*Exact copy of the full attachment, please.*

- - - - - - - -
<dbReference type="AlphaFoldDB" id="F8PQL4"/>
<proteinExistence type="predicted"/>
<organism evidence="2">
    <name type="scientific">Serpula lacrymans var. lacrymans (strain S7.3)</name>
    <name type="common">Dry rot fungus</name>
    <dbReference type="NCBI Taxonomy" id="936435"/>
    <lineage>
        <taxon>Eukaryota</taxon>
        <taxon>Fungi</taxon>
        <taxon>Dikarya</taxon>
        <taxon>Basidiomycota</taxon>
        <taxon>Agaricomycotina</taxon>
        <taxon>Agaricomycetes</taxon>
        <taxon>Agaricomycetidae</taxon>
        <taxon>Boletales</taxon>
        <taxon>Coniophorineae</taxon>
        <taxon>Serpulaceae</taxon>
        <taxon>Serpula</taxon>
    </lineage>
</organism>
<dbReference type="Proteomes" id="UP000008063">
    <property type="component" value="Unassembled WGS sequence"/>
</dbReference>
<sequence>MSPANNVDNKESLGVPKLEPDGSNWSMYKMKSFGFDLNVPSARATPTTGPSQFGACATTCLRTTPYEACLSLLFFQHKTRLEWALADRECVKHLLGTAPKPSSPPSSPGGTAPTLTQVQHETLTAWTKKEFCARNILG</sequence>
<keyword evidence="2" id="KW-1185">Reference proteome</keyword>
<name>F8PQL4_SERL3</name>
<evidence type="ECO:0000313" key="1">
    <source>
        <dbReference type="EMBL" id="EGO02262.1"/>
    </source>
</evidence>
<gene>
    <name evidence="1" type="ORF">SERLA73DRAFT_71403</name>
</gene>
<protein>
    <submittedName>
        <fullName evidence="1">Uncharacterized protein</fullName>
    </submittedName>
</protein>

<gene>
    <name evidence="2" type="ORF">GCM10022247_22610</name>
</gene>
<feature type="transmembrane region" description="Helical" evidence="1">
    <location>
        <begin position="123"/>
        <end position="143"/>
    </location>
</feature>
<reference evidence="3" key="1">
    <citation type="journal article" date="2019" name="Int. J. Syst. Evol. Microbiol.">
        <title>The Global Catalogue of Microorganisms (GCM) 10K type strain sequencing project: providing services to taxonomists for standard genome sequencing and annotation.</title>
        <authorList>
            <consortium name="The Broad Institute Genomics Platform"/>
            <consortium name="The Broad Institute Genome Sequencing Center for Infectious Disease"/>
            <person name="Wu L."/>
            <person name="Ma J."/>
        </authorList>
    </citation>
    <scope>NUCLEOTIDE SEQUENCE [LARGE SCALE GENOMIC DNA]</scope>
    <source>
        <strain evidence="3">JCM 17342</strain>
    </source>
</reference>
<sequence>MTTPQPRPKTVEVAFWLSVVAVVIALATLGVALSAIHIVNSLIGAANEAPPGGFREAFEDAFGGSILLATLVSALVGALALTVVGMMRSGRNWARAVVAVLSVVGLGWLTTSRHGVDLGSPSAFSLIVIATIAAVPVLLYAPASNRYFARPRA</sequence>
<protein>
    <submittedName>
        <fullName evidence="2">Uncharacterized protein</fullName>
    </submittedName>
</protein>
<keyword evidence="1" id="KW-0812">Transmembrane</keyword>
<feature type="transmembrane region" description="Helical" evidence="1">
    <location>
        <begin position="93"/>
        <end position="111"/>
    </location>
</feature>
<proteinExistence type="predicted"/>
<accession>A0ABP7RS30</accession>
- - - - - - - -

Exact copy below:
<dbReference type="AlphaFoldDB" id="F8PQL4"/>
<proteinExistence type="predicted"/>
<organism evidence="2">
    <name type="scientific">Serpula lacrymans var. lacrymans (strain S7.3)</name>
    <name type="common">Dry rot fungus</name>
    <dbReference type="NCBI Taxonomy" id="936435"/>
    <lineage>
        <taxon>Eukaryota</taxon>
        <taxon>Fungi</taxon>
        <taxon>Dikarya</taxon>
        <taxon>Basidiomycota</taxon>
        <taxon>Agaricomycotina</taxon>
        <taxon>Agaricomycetes</taxon>
        <taxon>Agaricomycetidae</taxon>
        <taxon>Boletales</taxon>
        <taxon>Coniophorineae</taxon>
        <taxon>Serpulaceae</taxon>
        <taxon>Serpula</taxon>
    </lineage>
</organism>
<dbReference type="Proteomes" id="UP000008063">
    <property type="component" value="Unassembled WGS sequence"/>
</dbReference>
<sequence>MSPANNVDNKESLGVPKLEPDGSNWSMYKMKSFGFDLNVPSARATPTTGPSQFGACATTCLRTTPYEACLSLLFFQHKTRLEWALADRECVKHLLGTAPKPSSPPSSPGGTAPTLTQVQHETLTAWTKKEFCARNILG</sequence>
<keyword evidence="2" id="KW-1185">Reference proteome</keyword>
<name>F8PQL4_SERL3</name>
<evidence type="ECO:0000313" key="1">
    <source>
        <dbReference type="EMBL" id="EGO02262.1"/>
    </source>
</evidence>
<gene>
    <name evidence="1" type="ORF">SERLA73DRAFT_71403</name>
</gene>
<protein>
    <submittedName>
        <fullName evidence="1">Uncharacterized protein</fullName>
    </submittedName>
</protein>

<gene>
    <name evidence="2" type="ORF">GCM10022247_22610</name>
</gene>
<feature type="transmembrane region" description="Helical" evidence="1">
    <location>
        <begin position="123"/>
        <end position="143"/>
    </location>
</feature>
<reference evidence="3" key="1">
    <citation type="journal article" date="2019" name="Int. J. Syst. Evol. Microbiol.">
        <title>The Global Catalogue of Microorganisms (GCM) 10K type strain sequencing project: providing services to taxonomists for standard genome sequencing and annotation.</title>
        <authorList>
            <consortium name="The Broad Institute Genomics Platform"/>
            <consortium name="The Broad Institute Genome Sequencing Center for Infectious Disease"/>
            <person name="Wu L."/>
            <person name="Ma J."/>
        </authorList>
    </citation>
    <scope>NUCLEOTIDE SEQUENCE [LARGE SCALE GENOMIC DNA]</scope>
    <source>
        <strain evidence="3">JCM 17342</strain>
    </source>
</reference>
<sequence>MTTPQPRPKTVEVAFWLSVVAVVIALATLGVALSAIHIVNSLIGAANEAPPGGFREAFEDAFGGSILLATLVSALVGALALTVVGMMRSGRNWARAVVAVLSVVGLGWLTTSRHGVDLGSPSAFSLIVIATIAAVPVLLYAPASNRYFARPRA</sequence>
<protein>
    <submittedName>
        <fullName evidence="2">Uncharacterized protein</fullName>
    </submittedName>
</protein>
<keyword evidence="1" id="KW-0812">Transmembrane</keyword>
<feature type="transmembrane region" description="Helical" evidence="1">
    <location>
        <begin position="93"/>
        <end position="111"/>
    </location>
</feature>
<proteinExistence type="predicted"/>
<accession>A0ABP7RS30</accession>